In this post I’ll continue my series on the Azure CLI with a look at how you can manage storage queues and messages. Previous posts in the series are here:
- Manage Blob Storage with the Azure CLI
- Create and Configure a VM with the Azure CLI
- Automate away your Azure Portal usage with the Azure CLI
- Using Queries with the Azure CLI
- Introducing the Azure CLI
I’m going to assume that we’ve already created a storage account and put the connection string into an environment variable called
AZURE_STORAGE_CONNECTION_STRING to save us passing the
--connection-string argument to each command. Read my previous post for more details on how to do this.
To check if a queue exists:
$queueName = "myqueue" az storage queue exists -n $queueName
And to actually create it (safe to call if the queue already exists):
az storage queue create -n $queueName
Posting Messages to a Queue
Now normally you wouldn’t be actually posting messages to queues from the CLI, but it might be useful for testing purposes or to trigger some kind of maintenance task. Here’s how you can post a message to a queue:
az storage message put --content "Hello from CLI" -q $queueName
You can also supply a time to live duration with the
--time-to-live argument which should be specified in seconds.
Retrieving Messages from a Queue
Receiving messages from the queue is a two-step process. First you use
az storage message get to mark a message on the queue as being locked for a set period of time (the “visibility timeout”). You then process the message and call
az storage message delete to delete the message from the queue. If you need more time, you can use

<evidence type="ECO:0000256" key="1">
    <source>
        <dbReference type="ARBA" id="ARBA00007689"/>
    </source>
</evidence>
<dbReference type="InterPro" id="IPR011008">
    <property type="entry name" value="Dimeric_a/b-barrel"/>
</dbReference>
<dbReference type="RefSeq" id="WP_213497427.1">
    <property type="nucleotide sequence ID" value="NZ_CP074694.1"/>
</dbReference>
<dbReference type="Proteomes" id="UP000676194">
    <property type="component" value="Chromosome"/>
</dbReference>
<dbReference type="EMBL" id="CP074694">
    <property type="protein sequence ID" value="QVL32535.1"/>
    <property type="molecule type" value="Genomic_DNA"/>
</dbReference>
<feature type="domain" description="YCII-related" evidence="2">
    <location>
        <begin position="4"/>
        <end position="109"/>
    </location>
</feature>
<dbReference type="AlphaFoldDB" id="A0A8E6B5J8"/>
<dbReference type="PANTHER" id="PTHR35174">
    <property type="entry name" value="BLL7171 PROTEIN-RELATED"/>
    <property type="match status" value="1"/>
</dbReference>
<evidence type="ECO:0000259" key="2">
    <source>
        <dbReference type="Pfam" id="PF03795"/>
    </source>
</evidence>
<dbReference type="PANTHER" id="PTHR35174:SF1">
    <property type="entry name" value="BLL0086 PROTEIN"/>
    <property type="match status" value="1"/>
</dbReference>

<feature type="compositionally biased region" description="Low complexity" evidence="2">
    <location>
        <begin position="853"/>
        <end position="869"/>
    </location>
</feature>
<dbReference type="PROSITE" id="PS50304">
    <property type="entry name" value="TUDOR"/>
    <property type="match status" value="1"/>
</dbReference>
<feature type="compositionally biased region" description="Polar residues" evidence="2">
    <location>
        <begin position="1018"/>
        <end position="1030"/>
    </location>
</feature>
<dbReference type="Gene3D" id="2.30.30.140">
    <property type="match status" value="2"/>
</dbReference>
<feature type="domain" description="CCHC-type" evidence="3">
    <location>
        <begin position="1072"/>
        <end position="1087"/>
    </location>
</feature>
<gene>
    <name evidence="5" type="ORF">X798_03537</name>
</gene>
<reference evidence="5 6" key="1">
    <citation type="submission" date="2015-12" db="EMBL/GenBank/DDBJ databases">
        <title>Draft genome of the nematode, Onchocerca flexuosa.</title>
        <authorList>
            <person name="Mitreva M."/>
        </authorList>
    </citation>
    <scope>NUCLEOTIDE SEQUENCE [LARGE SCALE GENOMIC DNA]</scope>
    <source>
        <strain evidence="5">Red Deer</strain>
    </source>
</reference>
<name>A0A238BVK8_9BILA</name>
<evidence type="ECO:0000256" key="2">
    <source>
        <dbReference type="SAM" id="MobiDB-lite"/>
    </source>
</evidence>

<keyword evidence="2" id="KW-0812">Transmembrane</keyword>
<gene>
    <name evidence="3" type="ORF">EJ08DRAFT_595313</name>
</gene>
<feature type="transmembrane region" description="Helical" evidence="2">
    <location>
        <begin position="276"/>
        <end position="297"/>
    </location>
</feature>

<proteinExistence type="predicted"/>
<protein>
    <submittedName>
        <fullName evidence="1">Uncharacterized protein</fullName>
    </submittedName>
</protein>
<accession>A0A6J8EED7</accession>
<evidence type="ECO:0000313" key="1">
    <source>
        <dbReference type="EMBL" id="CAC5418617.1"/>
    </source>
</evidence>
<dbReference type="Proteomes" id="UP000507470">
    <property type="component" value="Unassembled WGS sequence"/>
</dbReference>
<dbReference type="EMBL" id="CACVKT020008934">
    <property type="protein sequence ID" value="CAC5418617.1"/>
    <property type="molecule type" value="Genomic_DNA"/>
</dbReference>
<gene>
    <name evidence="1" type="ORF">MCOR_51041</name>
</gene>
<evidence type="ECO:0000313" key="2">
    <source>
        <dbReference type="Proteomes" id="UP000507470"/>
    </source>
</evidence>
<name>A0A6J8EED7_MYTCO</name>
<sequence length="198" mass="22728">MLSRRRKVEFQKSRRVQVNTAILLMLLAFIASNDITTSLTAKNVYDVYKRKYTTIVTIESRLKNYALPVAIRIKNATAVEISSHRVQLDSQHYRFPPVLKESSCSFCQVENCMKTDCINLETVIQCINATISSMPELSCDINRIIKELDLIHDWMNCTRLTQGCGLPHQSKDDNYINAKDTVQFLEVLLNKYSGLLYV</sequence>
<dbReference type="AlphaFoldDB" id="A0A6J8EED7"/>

az storage message update to increase the visibility timeout for your message. If you fail to call either
update before the visibility timeout expires, your message becomes visible again for someone else to receive.
Here’s how we can get a message from the queue with a two minute visibility timeout:
az storage message get -q $queueName --visibility-timeout 120
The output from the
get command includes the id and **pop receipt **of the message. These are important as they need to be used in the call to delete (or update). Here’s how we can delete the message for a specific message:
az storage message delete --id "2a1d4311-c952-4199-94ac-801930da31c7" \ --pop-receipt "AgAAAAMAAAAAAAAAuSuJ51RD0wE=" -q $queueName
Again, it’s unlikely you’d often need to write code to read messages from queues from the command line, but it might be useful for diagnostic purposes if you wanted to write a script to resubmit certain messages from a poison message queue for example.